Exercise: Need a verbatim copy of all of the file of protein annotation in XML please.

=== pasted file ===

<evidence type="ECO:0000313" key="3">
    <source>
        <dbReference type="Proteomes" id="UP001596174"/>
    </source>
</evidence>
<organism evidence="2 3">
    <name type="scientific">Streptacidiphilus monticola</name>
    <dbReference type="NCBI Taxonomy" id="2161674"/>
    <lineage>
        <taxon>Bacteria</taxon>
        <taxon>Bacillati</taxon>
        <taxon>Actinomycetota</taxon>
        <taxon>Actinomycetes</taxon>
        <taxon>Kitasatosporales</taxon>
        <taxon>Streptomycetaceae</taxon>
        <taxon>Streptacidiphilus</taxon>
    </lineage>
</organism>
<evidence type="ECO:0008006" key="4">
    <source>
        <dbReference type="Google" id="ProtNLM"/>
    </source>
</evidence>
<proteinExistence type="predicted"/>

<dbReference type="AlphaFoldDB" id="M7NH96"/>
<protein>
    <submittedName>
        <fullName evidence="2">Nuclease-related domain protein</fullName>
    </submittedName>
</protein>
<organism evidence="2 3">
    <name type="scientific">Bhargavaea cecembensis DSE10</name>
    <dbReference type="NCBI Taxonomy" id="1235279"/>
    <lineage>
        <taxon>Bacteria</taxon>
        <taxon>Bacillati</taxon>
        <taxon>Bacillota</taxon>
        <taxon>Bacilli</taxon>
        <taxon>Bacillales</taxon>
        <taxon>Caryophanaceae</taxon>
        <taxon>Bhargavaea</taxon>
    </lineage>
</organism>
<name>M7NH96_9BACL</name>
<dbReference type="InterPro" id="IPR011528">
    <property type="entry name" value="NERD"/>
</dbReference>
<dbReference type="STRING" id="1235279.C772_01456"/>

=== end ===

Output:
<evidence type="ECO:0000313" key="3">
    <source>
        <dbReference type="Proteomes" id="UP001596174"/>
    </source>
</evidence>
<organism evidence="2 3">
    <name type="scientific">Streptacidiphilus monticola</name>
    <dbReference type="NCBI Taxonomy" id="2161674"/>
    <lineage>
        <taxon>Bacteria</taxon>
        <taxon>Bacillati</taxon>
        <taxon>Actinomycetota</taxon>
        <taxon>Actinomycetes</taxon>
        <taxon>Kitasatosporales</taxon>
        <taxon>Streptomycetaceae</taxon>
        <taxon>Streptacidiphilus</taxon>
    </lineage>
</organism>
<evidence type="ECO:0008006" key="4">
    <source>
        <dbReference type="Google" id="ProtNLM"/>
    </source>
</evidence>
<proteinExistence type="predicted"/>

<dbReference type="AlphaFoldDB" id="M7NH96"/>
<protein>
    <submittedName>
        <fullName evidence="2">Nuclease-related domain protein</fullName>
    </submittedName>
</protein>
<organism evidence="2 3">
    <name type="scientific">Bhargavaea cecembensis DSE10</name>
    <dbReference type="NCBI Taxonomy" id="1235279"/>
    <lineage>
        <taxon>Bacteria</taxon>
        <taxon>Bacillati</taxon>
        <taxon>Bacillota</taxon>
        <taxon>Bacilli</taxon>
        <taxon>Bacillales</taxon>
        <taxon>Caryophanaceae</taxon>
        <taxon>Bhargavaea</taxon>
    </lineage>
</organism>
<name>M7NH96_9BACL</name>
<dbReference type="InterPro" id="IPR011528">
    <property type="entry name" value="NERD"/>
</dbReference>
<dbReference type="STRING" id="1235279.C772_01456"/>